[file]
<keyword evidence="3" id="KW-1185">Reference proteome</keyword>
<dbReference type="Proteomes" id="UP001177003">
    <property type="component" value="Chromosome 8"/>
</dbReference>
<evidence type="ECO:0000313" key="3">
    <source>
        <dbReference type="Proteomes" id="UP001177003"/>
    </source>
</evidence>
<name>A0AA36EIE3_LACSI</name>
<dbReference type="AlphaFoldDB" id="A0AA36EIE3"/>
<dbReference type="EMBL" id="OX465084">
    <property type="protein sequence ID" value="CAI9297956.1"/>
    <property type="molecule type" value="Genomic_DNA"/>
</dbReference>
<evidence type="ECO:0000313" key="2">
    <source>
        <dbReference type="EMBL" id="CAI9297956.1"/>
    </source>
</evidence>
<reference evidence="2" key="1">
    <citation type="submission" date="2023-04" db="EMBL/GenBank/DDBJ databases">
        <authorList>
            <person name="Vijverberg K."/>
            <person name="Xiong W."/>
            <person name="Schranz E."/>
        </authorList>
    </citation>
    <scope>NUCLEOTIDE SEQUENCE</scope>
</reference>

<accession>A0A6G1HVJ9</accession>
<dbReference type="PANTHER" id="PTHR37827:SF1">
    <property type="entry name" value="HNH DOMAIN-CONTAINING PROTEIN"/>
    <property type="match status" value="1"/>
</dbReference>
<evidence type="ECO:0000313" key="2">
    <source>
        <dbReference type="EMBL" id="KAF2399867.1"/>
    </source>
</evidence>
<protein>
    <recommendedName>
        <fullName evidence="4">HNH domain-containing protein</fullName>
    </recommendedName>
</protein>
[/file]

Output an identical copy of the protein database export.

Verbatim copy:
<keyword evidence="3" id="KW-1185">Reference proteome</keyword>
<dbReference type="Proteomes" id="UP001177003">
    <property type="component" value="Chromosome 8"/>
</dbReference>
<evidence type="ECO:0000313" key="3">
    <source>
        <dbReference type="Proteomes" id="UP001177003"/>
    </source>
</evidence>
<name>A0AA36EIE3_LACSI</name>
<dbReference type="AlphaFoldDB" id="A0AA36EIE3"/>
<dbReference type="EMBL" id="OX465084">
    <property type="protein sequence ID" value="CAI9297956.1"/>
    <property type="molecule type" value="Genomic_DNA"/>
</dbReference>
<evidence type="ECO:0000313" key="2">
    <source>
        <dbReference type="EMBL" id="CAI9297956.1"/>
    </source>
</evidence>
<reference evidence="2" key="1">
    <citation type="submission" date="2023-04" db="EMBL/GenBank/DDBJ databases">
        <authorList>
            <person name="Vijverberg K."/>
            <person name="Xiong W."/>
            <person name="Schranz E."/>
        </authorList>
    </citation>
    <scope>NUCLEOTIDE SEQUENCE</scope>
</reference>

<accession>A0A6G1HVJ9</accession>
<dbReference type="PANTHER" id="PTHR37827:SF1">
    <property type="entry name" value="HNH DOMAIN-CONTAINING PROTEIN"/>
    <property type="match status" value="1"/>
</dbReference>
<evidence type="ECO:0000313" key="2">
    <source>
        <dbReference type="EMBL" id="KAF2399867.1"/>
    </source>
</evidence>
<protein>
    <recommendedName>
        <fullName evidence="4">HNH domain-containing protein</fullName>
    </recommendedName>
</protein>